fulfilled his duties as visitor in the Life School of the Academy.
Artists who remembered him in this capacity spoke highly
of his powers as a teacher, and we are told that he sometimes
arranged behind his models a beautiful background of laurels
and evergreens which he had brought from Hampstead.

Constable had lost his wife the year before his election as
an R.A., and there is no doubt but that this loss, coupled with
the mortification he suffered from the continual want of
patronage for his productions, greatly impaired his health.
Judging from his correspondence, he seems to have been
thoroughly aware of his great powers in landscape, and was
likewise extremely sensitive to criticism. His pictures were
seldom favourably noticed in the newspapers during his lifetime,
and it must have been a very painful experience to him to have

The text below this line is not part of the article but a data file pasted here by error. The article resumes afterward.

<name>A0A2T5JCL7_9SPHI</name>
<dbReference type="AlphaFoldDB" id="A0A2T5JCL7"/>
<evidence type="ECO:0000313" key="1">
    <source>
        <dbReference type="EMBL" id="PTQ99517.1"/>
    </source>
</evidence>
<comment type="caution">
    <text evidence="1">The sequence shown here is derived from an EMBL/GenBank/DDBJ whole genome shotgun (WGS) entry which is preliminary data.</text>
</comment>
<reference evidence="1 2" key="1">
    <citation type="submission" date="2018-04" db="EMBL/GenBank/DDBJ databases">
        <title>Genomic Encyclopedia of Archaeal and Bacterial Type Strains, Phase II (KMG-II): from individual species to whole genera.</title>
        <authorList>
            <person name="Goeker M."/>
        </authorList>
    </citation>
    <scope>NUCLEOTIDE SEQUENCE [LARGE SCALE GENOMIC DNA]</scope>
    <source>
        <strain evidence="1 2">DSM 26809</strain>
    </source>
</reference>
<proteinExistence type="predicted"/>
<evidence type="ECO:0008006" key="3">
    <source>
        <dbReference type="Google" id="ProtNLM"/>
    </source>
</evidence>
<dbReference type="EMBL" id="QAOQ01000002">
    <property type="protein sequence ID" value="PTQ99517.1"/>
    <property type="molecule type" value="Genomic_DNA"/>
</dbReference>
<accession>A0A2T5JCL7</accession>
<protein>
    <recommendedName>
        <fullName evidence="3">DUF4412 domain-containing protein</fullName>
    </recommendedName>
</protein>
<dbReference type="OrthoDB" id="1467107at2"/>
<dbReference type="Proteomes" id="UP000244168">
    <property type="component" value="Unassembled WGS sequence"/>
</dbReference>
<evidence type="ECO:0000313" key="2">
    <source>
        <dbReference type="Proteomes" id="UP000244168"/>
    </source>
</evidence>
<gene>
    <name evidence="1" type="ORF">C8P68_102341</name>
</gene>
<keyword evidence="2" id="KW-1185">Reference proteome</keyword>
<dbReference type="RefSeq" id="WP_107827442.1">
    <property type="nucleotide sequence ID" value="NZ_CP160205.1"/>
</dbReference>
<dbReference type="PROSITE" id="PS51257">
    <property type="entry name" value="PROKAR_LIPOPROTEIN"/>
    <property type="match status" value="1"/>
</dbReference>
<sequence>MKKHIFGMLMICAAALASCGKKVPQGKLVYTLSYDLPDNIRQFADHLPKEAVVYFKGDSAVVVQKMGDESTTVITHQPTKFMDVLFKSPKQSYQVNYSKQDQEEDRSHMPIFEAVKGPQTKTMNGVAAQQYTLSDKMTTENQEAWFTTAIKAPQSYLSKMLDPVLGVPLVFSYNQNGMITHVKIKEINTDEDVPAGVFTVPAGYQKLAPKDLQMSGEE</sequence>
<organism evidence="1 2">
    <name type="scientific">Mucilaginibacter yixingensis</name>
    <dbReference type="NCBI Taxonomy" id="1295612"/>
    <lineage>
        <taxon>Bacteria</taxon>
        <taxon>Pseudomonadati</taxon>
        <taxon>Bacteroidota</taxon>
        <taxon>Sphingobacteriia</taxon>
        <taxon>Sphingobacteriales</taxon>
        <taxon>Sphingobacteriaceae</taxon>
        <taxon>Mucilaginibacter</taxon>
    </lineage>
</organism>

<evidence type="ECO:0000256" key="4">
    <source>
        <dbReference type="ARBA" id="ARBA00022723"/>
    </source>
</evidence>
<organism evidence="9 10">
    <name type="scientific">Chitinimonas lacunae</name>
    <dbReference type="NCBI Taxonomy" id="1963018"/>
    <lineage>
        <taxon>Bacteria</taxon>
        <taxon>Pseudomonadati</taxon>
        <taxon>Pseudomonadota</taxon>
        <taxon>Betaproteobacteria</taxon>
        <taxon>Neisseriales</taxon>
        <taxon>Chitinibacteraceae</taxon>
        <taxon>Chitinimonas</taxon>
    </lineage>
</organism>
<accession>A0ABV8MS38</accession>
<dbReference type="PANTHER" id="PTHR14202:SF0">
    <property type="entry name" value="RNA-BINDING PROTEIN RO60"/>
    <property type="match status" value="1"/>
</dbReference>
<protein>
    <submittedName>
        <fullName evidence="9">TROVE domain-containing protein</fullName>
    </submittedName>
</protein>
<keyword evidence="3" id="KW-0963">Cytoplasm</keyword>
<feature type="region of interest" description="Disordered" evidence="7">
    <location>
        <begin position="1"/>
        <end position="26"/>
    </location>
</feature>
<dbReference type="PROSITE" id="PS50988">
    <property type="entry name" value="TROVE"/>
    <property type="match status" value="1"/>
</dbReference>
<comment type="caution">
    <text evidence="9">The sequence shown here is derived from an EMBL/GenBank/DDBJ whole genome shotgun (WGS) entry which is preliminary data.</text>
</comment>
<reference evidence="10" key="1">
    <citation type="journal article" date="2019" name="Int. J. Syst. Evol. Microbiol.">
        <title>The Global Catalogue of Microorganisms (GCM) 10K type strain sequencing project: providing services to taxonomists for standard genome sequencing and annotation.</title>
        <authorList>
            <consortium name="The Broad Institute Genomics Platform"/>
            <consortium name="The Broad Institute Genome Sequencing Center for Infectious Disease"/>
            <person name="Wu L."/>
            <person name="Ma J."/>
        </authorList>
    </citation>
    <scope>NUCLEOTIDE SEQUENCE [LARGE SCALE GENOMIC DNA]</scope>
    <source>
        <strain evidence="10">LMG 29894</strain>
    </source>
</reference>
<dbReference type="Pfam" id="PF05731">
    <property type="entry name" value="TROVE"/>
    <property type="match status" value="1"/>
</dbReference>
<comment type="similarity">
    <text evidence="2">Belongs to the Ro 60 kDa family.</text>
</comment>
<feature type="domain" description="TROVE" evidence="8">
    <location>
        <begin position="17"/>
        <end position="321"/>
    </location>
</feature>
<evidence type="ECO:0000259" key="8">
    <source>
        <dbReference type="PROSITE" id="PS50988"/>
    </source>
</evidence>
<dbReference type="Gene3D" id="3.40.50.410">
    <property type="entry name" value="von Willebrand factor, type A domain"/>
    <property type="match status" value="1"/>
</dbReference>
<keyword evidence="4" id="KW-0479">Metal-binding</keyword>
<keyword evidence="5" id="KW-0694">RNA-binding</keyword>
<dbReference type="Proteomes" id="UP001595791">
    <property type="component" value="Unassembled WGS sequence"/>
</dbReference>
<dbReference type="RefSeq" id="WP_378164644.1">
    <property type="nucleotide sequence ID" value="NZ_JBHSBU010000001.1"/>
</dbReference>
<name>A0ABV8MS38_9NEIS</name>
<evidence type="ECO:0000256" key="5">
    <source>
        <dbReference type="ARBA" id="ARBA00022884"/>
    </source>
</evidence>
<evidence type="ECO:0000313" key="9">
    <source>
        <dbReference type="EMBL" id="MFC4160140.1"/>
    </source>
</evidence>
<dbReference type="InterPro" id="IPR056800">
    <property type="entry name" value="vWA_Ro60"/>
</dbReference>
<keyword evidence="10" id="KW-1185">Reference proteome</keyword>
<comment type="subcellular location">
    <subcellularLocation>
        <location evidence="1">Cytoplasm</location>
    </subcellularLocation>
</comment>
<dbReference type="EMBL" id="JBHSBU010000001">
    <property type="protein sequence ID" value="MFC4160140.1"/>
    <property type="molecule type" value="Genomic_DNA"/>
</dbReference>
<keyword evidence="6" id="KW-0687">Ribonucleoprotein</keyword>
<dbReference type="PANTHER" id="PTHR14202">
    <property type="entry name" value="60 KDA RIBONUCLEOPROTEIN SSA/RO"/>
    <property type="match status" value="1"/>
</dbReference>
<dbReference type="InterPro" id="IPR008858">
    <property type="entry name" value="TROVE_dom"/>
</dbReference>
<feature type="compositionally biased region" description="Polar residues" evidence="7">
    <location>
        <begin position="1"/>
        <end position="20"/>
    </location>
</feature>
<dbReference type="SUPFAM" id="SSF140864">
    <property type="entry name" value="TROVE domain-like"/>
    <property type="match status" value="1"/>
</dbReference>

these large canvasses year after year returned unsold after the
exhibitions closed.

In 1833 he delivered a course of lectures on Landscape
Painting at the Assembly Rooms at Hampstead, and again
in 1836 at the Royal Institution, Albemarle Street. These
lectures were never written or published, the only account we
have of them being given us from notes and recollections,
by C. R. Leslie, R.A., in his memoirs of the artist.

His death, which occurred on the night of the 3ist March
1837, was unexpected and sudden, although he had been far
from well for some years. He was buried beside his wife in
the south-east corner of Hampstead Churchyard.

We now come to the Associates elected during the Presi-
dency of Sir Thomas Lawrence who did not subsequently
become Academicians. There were only five of them who
failed to reach the higher honour, and of these two were at